Monday, September 17, 2012

Trevor, This Is What Happened in Amarillo

podcast / mp3 file


About 300 miles into the trip, I noted with annoyance that my air conditioner, which had been breaking down about once every two weeks all summer  (and of course, the one summer when the temperature was over 110 degrees F for a solid week) had started to feel a bit warmish. It was 10 pm, a cloudless night, with a glaring full moon.

Pantex, the nuclear bomb manufacturing facility lay just a few miles behind me, and I was quickly approaching Amarillo. To ease my frustration, I focused on the audio book I was listening too – a tawdry novel about rogue CIA agents. It was not something I would buy, but Dr. Collier, our family dentist and former president of the Oklahoma dental association, and now long retired, lent it to my dad. Both Dr. Collier and my dad lost their sight. My dad lost his temporarily due to complications from glaucoma surgery. I think Dr. Collier lost his eyesight due to diabetes. I don’t know. He did not seem to fit the profile. He was tall and lean, and I always think of diabetics as having lifestyle challenges: a hankering for Indian tacos, Taco Bell drivethru fare, and 1,000-calorie frappucinos from Starbucks.

I always admired Dr. Collier. He was very successful as a dentistd yet he was always modest, and his small three-bedroom ranch-style house, while respectable, never called attention to itself. I was rather glad that my dad was not listening to the audiobook Dr. Collier lent him. I think it would embarrass my dad. It reminded me of a movie from 1967 – the year the movie ratings were introduced and Hollywood officially embraced sex and violence.

I cracked the window and felt the flow of warm, dry Panhandle air. My first job after I graduated from college with a B.S. in geology was in Amarillo. I was a petroleum geologist for Diamond Shamrock, and I had a lovely office, a great salary, and a brand new Audi 5000 Turbo, which I had purchased with profits from my little business. I bought oil and gas leases on prospects that seemed to be likely to have oil and gas production, and then I would sell the prospect (geology plus leases) for a profit. I retained an overriding royalty interest. Fun fact: some are still producing  --  25 years later. Granted, the checks are small – but now that the price of oil is relatively high, they’re not bad – $500 or so.

Amarillo always gives me a deep, expansive feeling.

The drive to Dumas is a little edgier – no cell signal for most of it, thanks to the arroyos and other rugged terrain features near the North Canadian River. Highway 87 can be very nerve-wracking – it’s a kind of weigh-station-free zone for truckers headed to Denver from Dallas. So – it’s not uncommon to see semis going side-by-side 80 mph – heaven help the ordinary mortals driving boring Toyotas and GMC SUVs.  One year seemed to be “Coyote Tragedy” year – so sad to see so many coyotes on the side of the road, as dead as an armadillo.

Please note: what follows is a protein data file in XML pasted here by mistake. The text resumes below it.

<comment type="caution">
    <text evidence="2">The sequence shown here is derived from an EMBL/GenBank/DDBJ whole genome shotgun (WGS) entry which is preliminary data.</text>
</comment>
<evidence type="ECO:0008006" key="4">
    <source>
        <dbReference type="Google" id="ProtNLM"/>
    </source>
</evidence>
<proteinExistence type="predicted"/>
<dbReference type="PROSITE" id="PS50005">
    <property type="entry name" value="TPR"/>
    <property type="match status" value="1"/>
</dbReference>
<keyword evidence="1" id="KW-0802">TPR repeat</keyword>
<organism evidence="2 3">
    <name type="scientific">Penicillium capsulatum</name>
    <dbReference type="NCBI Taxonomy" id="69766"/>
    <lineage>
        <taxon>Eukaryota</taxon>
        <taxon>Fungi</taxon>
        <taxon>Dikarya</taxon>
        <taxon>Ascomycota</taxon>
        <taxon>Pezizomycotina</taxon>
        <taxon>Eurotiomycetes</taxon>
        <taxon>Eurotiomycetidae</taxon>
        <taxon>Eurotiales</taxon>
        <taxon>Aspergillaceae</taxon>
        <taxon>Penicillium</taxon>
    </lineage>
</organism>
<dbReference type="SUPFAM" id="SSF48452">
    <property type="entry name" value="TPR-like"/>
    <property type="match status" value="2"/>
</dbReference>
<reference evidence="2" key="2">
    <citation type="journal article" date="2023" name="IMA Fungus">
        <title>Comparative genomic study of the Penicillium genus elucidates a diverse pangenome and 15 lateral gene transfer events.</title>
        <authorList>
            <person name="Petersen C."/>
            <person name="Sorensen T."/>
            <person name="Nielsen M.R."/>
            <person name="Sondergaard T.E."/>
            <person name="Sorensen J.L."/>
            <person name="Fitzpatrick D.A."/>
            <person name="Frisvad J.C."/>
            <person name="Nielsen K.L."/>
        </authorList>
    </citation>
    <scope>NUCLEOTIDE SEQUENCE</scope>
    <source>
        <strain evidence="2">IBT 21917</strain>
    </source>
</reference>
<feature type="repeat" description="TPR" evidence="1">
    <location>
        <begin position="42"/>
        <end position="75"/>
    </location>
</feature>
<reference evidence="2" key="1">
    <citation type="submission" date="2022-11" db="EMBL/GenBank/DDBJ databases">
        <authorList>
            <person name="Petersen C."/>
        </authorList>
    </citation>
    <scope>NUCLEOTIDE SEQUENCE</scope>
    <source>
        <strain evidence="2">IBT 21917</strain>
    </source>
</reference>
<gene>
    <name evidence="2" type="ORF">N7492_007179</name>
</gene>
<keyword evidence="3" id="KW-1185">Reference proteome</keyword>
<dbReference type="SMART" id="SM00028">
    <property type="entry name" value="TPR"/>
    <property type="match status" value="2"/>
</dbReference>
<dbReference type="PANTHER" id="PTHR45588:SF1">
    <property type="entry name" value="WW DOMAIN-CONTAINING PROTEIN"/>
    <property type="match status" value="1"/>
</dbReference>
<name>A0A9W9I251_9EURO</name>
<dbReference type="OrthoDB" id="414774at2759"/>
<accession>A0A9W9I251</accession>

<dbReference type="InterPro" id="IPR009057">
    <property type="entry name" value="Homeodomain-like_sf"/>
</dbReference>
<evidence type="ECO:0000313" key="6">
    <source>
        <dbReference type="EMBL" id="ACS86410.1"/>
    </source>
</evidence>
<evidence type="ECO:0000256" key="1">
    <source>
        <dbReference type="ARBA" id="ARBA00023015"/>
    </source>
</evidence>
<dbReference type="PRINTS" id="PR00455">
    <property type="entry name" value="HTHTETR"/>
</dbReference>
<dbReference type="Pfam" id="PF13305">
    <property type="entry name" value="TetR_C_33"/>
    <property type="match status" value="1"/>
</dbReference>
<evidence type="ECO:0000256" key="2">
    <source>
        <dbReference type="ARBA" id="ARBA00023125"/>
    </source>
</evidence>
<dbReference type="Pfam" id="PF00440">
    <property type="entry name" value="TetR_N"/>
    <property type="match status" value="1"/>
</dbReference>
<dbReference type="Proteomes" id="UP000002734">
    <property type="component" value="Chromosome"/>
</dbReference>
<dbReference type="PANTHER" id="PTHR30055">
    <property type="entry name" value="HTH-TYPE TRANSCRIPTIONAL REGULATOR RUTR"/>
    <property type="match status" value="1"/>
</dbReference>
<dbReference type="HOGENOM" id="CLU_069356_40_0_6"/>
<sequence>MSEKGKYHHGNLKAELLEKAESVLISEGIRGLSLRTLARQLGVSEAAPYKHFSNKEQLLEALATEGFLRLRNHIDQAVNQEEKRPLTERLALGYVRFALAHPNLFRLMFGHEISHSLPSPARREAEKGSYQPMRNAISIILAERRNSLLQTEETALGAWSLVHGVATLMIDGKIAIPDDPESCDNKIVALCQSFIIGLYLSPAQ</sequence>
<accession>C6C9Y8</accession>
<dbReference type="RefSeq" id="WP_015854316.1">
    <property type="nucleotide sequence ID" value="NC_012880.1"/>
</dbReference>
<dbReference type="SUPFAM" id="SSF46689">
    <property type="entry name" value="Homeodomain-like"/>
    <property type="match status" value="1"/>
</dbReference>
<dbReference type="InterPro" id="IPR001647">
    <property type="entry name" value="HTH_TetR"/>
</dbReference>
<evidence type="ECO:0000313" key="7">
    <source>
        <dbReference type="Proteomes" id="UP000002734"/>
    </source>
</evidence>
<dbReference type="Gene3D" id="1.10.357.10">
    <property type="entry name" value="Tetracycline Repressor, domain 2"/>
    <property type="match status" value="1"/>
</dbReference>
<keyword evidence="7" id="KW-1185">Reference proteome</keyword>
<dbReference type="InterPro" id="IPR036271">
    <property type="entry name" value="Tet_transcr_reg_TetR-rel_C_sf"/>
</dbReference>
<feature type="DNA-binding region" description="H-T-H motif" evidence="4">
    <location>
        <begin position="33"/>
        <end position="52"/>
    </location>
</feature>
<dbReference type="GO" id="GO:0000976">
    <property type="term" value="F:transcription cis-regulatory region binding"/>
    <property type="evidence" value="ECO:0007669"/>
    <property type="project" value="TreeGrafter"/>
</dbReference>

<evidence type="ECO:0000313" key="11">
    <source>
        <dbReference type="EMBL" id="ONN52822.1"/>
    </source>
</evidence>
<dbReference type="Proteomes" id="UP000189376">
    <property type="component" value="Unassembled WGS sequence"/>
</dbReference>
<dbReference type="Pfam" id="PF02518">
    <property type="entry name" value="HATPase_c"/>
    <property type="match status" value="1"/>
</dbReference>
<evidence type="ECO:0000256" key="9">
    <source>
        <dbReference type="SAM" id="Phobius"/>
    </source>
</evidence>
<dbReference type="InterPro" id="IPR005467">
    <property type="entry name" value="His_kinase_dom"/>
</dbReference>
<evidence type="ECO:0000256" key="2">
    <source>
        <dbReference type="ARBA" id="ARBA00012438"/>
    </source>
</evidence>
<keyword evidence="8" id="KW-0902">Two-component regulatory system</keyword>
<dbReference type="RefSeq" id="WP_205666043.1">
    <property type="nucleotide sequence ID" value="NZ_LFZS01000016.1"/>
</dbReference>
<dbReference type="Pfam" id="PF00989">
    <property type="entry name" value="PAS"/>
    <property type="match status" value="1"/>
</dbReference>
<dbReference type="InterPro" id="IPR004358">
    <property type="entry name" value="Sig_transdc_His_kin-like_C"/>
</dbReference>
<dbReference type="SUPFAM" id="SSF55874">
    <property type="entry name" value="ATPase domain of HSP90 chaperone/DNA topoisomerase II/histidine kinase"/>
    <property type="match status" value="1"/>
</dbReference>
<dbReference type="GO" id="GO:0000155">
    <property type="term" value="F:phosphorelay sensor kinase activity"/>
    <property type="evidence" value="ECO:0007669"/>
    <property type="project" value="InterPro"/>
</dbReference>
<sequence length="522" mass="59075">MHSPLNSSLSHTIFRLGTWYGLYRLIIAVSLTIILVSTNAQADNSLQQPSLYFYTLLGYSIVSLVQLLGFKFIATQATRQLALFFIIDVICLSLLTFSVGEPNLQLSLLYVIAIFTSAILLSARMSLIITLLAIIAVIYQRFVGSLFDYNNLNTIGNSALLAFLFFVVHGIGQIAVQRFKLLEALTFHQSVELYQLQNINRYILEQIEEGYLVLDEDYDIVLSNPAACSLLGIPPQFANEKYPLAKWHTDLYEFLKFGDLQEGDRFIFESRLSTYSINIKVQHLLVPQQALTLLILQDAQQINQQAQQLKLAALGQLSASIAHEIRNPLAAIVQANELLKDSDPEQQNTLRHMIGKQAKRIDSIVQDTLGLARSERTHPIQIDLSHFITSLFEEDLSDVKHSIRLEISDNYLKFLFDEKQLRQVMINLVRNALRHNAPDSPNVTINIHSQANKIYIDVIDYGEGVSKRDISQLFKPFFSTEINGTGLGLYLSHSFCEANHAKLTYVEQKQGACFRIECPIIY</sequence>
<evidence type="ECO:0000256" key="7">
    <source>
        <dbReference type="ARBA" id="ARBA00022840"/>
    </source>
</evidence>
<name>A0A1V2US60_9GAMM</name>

Little did I know that I would join the fallen coyotes, and I would be nervous suddenly about my reawakened mortality. Oh my. You’d think I’d welcome the experience especially since I like to fly, fly, fly into another consciousness, the one I like to call my Panhandle Consciousness, where I blend my mind and my heart with the dominant ethos – that of Mexican-origin Spanish speakers, and then the cool wonderful culture of the yuppie second generation – ambitious, yet with a heart. That resonates with me.

But, I did not enjoy the experience of watching as, one by one, every system light came on, while the lights started to dim, the CD player skipped, and it became very hard to steer the car.

My car is a 2004 Subaru Outback. I bought it after I had moved from Oklahoma to Guilderland, New York (near Albany), and I felt very nervous about relying on my Volkswagen Passat, which was being repaired after having been in a catastrophic accident that should have killed me, but did not. My Volkswagen Passat was a 5-speed, and I was not too adept at changing gears. The accident occurred as I was heading home after work. It seemed like a destiny thing. There is no way that I would have been able to handle the Passat in upstate New York. Too many hills, too much ice. I needed something more maneuverable. I found that very thing in NY as I surveyed the parking lots of malls, supermarkets, convenience stores, and office complexes, to see what most people drove Hands down, it was a Subaru Outback. So, that’s what I pursued. My mom and dad were happy to help me negotiate in Norman – and, I’m glad they did. Subarus in Oklahoma sold for roughly $4,000 less than in upstate New York. Call it supply and demand. I called it a relief.

As you can see, I don’t really want to tell you what happened in Amarillo. It makes me cringe.

Okay. To get back to the story --as I approached Amarillo, the lights indicating problems started to flash – battery, power steering, anti-lock brakes, the different lights, etc.

What should I do? I thought of a relaxing weekend in Amarillo at a good hotel near the airport.

Long story short: 12 miles south of Dumas, the car came to a complete halt. It was not pleasant. It was dark and lonely. There was a miracle moment, though: my cell phone worked. I was able to get a signal in an area that usually has nothing. So – I was able to call and be rescued. 

I’ve been forced to look in the mirror and examine my patterns – thinking and behavior. It has not been easy. I am a chronic self-doubter and a runner.  It is no coincidence that I did my dissertation on the apocalyptic narrative.  I’m riddled with doom and gloom and prognostications of mass death. It is very exhausting.

When you were doing a lot of hiking in the Nevada mountains, did you ever worry about car trouble?  Breakdowns?

This is an abrupt end, but this is to be continued. 

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